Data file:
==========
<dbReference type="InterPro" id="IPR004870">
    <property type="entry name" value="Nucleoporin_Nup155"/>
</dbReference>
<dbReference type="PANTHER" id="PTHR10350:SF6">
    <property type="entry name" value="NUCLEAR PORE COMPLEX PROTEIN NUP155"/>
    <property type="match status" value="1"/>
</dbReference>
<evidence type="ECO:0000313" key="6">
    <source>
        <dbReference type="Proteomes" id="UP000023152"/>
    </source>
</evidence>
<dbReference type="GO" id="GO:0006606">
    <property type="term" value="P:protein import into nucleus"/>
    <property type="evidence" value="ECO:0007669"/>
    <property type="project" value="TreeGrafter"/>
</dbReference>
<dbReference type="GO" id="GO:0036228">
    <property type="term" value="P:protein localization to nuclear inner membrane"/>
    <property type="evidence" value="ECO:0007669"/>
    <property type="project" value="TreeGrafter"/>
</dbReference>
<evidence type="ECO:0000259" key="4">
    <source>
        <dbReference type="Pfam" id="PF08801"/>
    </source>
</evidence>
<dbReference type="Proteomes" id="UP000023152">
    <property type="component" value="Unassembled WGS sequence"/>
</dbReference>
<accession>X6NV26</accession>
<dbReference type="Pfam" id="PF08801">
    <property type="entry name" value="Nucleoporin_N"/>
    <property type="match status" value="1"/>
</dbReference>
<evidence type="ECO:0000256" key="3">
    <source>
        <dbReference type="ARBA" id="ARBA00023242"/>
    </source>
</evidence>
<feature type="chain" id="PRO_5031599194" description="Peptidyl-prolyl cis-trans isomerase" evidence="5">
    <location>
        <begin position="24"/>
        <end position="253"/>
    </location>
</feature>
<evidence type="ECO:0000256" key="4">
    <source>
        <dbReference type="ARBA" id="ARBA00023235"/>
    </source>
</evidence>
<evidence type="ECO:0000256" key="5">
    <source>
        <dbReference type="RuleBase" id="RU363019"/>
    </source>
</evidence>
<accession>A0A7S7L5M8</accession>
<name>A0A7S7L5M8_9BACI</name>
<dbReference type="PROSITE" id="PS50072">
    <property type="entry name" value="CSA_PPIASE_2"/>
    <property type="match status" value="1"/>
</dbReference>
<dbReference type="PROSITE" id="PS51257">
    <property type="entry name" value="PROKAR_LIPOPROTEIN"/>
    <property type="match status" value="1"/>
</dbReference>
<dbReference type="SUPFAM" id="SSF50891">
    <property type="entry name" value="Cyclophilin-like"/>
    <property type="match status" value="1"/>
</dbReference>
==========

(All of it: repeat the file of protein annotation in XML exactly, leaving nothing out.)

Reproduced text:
<dbReference type="InterPro" id="IPR004870">
    <property type="entry name" value="Nucleoporin_Nup155"/>
</dbReference>
<dbReference type="PANTHER" id="PTHR10350:SF6">
    <property type="entry name" value="NUCLEAR PORE COMPLEX PROTEIN NUP155"/>
    <property type="match status" value="1"/>
</dbReference>
<evidence type="ECO:0000313" key="6">
    <source>
        <dbReference type="Proteomes" id="UP000023152"/>
    </source>
</evidence>
<dbReference type="GO" id="GO:0006606">
    <property type="term" value="P:protein import into nucleus"/>
    <property type="evidence" value="ECO:0007669"/>
    <property type="project" value="TreeGrafter"/>
</dbReference>
<dbReference type="GO" id="GO:0036228">
    <property type="term" value="P:protein localization to nuclear inner membrane"/>
    <property type="evidence" value="ECO:0007669"/>
    <property type="project" value="TreeGrafter"/>
</dbReference>
<evidence type="ECO:0000259" key="4">
    <source>
        <dbReference type="Pfam" id="PF08801"/>
    </source>
</evidence>
<dbReference type="Proteomes" id="UP000023152">
    <property type="component" value="Unassembled WGS sequence"/>
</dbReference>
<accession>X6NV26</accession>
<dbReference type="Pfam" id="PF08801">
    <property type="entry name" value="Nucleoporin_N"/>
    <property type="match status" value="1"/>
</dbReference>
<evidence type="ECO:0000256" key="3">
    <source>
        <dbReference type="ARBA" id="ARBA00023242"/>
    </source>
</evidence>
<feature type="chain" id="PRO_5031599194" description="Peptidyl-prolyl cis-trans isomerase" evidence="5">
    <location>
        <begin position="24"/>
        <end position="253"/>
    </location>
</feature>
<evidence type="ECO:0000256" key="4">
    <source>
        <dbReference type="ARBA" id="ARBA00023235"/>
    </source>
</evidence>
<evidence type="ECO:0000256" key="5">
    <source>
        <dbReference type="RuleBase" id="RU363019"/>
    </source>
</evidence>
<accession>A0A7S7L5M8</accession>
<name>A0A7S7L5M8_9BACI</name>
<dbReference type="PROSITE" id="PS50072">
    <property type="entry name" value="CSA_PPIASE_2"/>
    <property type="match status" value="1"/>
</dbReference>
<dbReference type="PROSITE" id="PS51257">
    <property type="entry name" value="PROKAR_LIPOPROTEIN"/>
    <property type="match status" value="1"/>
</dbReference>
<dbReference type="SUPFAM" id="SSF50891">
    <property type="entry name" value="Cyclophilin-like"/>
    <property type="match status" value="1"/>
</dbReference>